Lecture encourages people to learn more about rewilding

Two leading proponents of the use of rewilding as a means to enhance conservation and ecosystem restoration are coming to Plymouth University.

Author and broadcaster George Monbiot and Alan Watson Featherstone, founder and director of charity Trees for Life, will be the keynote speakers at an event on Friday 15 January.

Hosted by the Network of Wellbeing and the University’s Sustainable Earth Institute, it will explore the social, ecological and wellbeing benefits of rewilding to habitats across the globe.

Professor Iain Stewart, Director of the Sustainable Earth Institute at Plymouth University, said:

“Rewilding has been an emerging conservation phenomenon for around five decades, but its implementation within the UK is largely in its infancy. There are many who believe it has the potential to revitalise our countryside, enrich our lives and help us mitigate the effects of climate change. This event will enable South West audiences to hear from two leading national commentators about those potential impacts and how it might make a striking difference to the future of our countryside.”

Rewilding includes large-scale conservation projects aimed at restoring and protecting core wilderness areas, with previous initiatives involving the protection or reintroduction of apex predators and keystone species. It can also include smaller urban initiatives from wild patches in gardens to green corridors connecting parks and other areas.

Projects may require ecological restoration or wilderness engineering, particularly to restore connectivity between fragmented protected areas, and reintroduce predators. They may also involve us simply stopping intensive management, such as mowing or grazing grass.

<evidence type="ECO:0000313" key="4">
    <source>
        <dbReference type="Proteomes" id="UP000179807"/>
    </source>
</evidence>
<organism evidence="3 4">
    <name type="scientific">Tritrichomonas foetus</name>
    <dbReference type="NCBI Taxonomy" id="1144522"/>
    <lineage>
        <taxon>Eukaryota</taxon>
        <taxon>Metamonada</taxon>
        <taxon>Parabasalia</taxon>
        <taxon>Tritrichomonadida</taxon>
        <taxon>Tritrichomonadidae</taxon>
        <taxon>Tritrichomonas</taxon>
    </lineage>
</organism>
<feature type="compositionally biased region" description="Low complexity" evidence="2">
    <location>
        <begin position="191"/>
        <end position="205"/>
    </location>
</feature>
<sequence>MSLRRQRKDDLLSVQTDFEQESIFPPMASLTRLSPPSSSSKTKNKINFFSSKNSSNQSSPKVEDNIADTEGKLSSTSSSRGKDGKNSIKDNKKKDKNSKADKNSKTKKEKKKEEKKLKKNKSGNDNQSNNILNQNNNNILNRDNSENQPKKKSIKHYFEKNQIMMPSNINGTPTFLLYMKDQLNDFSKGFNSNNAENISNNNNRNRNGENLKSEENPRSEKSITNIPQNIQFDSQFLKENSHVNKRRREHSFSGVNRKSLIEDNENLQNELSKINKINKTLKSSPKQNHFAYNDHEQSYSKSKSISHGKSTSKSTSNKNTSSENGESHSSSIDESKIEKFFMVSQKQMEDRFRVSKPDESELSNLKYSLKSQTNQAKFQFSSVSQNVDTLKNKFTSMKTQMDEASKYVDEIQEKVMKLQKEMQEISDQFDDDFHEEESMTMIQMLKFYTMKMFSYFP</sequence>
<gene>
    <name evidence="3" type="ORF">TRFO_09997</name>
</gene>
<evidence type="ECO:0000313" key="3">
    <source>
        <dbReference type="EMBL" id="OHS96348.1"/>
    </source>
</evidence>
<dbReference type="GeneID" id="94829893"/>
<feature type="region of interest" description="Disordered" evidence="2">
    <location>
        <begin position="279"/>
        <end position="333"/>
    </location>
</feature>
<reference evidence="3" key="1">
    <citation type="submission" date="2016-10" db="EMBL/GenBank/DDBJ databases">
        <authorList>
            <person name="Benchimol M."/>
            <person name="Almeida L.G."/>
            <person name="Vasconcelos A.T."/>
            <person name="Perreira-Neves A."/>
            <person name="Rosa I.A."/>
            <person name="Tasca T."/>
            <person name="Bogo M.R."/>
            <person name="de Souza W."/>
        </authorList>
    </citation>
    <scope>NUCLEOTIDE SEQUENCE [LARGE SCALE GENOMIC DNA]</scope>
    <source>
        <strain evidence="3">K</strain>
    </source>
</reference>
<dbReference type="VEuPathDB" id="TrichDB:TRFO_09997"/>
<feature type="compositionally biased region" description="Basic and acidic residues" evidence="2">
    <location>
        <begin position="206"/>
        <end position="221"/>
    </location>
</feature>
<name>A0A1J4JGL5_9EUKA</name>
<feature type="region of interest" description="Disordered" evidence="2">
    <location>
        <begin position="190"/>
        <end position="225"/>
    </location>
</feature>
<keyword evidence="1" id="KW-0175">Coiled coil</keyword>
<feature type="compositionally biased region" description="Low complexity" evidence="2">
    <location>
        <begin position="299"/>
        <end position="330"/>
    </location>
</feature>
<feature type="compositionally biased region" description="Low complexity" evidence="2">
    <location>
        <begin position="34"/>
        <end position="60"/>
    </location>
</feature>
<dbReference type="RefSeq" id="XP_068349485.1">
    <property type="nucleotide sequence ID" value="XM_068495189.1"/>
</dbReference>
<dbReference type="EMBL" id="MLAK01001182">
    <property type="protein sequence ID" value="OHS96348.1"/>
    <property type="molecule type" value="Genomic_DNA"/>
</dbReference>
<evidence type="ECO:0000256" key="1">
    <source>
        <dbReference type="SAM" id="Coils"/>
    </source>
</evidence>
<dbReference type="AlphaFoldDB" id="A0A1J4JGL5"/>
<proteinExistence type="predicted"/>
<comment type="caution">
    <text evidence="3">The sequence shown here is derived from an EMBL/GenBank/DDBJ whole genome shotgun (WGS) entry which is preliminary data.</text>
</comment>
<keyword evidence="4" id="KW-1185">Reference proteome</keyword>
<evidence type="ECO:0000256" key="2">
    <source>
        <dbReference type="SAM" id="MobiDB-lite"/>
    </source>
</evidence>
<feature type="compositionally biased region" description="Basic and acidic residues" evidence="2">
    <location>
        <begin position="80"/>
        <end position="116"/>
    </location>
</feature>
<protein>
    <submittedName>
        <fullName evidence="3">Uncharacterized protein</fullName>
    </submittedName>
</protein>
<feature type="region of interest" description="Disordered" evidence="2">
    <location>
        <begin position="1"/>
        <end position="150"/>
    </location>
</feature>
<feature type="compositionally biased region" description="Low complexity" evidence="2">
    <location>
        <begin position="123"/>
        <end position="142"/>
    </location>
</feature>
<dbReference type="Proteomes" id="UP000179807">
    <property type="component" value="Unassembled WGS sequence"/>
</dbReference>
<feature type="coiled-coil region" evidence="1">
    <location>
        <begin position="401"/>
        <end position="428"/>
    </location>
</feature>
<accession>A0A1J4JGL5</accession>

George Monbiot is a Guardian columnist and the author of bestselling books The Age of Consent: A Manifesto for a New World Order and Captive State: The Corporate Takeover of Britain, as well as a number of investigative travel books. His latest book is Feral: Searching for Enchantment on the Frontiers of Rewilding, which was also the subject of a BBC radio programme co-hosted by Clare Balding.

Alan Watson Featherstone is the Founder and Executive Director of Trees for Life, an award-winning conservation charity that has been working to restore the Caledonian Forest in the Highlands of Scotland since 1989. His work includes a special focus on media and public relations, major donor fundraising and biodiversity research at Dundreggan Conservation Estate.

The Network of Wellbeing’s Dr Larch Maxey said:

“Rewilding may improve people’s wellbeing. It can enhance our connection to nature, boost tourism, manage water supply and reduce flooding and pollution. Rewilding projects also offer opportunities for people to work together toward a common goal – such as through tree-planting. All of these benefits can enhance individuals’ and communities’ wellbeing. Rewilding can also begin at home and in our communities as people share spaces with each other and the natural world.”

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